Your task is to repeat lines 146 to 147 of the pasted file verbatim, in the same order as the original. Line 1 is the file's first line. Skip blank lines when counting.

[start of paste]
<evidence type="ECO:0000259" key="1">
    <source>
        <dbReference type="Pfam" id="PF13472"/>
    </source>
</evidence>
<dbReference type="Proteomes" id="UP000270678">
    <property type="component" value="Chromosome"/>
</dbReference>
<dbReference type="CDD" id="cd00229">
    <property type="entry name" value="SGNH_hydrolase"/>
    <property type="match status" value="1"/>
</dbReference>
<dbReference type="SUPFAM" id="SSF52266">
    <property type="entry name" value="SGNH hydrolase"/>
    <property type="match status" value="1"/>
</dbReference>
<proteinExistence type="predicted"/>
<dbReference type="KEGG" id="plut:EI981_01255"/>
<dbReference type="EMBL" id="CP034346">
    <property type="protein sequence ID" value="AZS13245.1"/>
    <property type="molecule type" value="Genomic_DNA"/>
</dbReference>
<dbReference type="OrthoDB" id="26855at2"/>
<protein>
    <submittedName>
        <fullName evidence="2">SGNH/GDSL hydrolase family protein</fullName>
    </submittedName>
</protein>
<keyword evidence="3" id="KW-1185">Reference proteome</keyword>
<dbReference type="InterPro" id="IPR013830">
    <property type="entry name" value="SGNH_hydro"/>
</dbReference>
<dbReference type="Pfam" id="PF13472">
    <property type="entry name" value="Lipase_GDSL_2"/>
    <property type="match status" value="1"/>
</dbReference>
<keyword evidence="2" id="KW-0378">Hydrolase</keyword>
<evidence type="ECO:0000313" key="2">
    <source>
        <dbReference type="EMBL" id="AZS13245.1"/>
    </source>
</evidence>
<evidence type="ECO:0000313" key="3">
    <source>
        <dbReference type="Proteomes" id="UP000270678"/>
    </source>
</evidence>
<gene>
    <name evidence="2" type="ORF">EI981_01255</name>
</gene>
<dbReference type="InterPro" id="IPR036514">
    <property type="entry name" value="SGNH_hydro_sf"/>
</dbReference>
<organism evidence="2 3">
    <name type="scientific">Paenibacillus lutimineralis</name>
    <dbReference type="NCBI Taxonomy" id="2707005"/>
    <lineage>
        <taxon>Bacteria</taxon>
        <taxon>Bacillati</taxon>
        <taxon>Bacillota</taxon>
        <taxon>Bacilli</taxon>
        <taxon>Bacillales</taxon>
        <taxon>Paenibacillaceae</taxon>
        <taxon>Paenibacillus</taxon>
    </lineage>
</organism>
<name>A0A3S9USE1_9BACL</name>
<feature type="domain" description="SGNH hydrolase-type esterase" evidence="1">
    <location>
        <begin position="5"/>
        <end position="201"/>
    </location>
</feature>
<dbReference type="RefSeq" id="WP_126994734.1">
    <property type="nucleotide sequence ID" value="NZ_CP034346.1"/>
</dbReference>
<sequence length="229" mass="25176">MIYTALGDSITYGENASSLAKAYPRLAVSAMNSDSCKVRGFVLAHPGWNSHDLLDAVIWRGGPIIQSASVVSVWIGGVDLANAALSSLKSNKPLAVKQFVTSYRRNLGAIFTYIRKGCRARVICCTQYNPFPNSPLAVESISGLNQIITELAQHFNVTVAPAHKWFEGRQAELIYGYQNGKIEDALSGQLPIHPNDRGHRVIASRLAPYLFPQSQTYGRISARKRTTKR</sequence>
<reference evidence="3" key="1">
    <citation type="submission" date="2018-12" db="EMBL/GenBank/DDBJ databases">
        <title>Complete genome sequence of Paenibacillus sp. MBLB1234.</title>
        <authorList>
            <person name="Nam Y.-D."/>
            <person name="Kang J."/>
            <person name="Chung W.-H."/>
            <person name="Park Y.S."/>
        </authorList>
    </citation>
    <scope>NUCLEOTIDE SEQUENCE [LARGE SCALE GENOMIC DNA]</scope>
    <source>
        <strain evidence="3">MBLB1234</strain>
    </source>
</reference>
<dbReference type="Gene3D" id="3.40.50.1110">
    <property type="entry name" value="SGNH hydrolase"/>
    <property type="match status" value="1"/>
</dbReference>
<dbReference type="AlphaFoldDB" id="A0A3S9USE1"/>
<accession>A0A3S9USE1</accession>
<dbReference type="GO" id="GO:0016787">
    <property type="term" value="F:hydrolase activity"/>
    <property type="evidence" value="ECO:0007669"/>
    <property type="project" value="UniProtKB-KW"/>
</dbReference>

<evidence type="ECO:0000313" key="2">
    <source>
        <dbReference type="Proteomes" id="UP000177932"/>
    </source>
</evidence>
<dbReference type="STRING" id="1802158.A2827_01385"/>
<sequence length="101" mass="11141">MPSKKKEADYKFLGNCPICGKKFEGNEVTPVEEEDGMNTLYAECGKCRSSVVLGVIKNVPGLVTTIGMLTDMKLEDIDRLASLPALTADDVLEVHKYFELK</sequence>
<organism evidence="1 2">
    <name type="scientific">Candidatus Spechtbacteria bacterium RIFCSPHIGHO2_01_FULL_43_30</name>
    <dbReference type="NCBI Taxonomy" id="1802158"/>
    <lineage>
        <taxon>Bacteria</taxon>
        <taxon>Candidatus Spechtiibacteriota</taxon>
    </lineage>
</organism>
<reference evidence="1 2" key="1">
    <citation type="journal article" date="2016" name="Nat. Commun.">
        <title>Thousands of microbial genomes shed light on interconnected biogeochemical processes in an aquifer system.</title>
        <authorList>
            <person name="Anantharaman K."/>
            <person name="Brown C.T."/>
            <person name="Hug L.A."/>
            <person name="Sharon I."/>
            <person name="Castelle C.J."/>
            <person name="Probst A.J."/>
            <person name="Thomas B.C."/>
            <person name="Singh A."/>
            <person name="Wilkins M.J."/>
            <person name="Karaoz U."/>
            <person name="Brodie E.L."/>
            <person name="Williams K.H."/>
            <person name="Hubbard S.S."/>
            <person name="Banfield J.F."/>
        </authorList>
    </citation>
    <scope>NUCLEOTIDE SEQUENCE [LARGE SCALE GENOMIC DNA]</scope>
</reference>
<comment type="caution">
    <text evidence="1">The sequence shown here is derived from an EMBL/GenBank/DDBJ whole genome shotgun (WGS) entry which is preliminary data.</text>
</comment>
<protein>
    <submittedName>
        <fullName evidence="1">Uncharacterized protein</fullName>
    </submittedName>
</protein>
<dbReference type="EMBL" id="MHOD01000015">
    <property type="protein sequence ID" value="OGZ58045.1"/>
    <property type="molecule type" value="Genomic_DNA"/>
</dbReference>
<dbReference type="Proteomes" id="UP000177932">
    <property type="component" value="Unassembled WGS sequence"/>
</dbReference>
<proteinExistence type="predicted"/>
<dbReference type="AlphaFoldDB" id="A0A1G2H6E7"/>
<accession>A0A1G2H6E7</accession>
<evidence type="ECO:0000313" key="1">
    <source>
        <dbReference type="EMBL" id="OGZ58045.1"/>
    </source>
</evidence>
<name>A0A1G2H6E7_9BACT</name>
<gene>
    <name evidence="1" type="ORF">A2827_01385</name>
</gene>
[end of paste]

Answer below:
        <fullName evidence="1">Uncharacterized protein</fullName>
    </submittedName>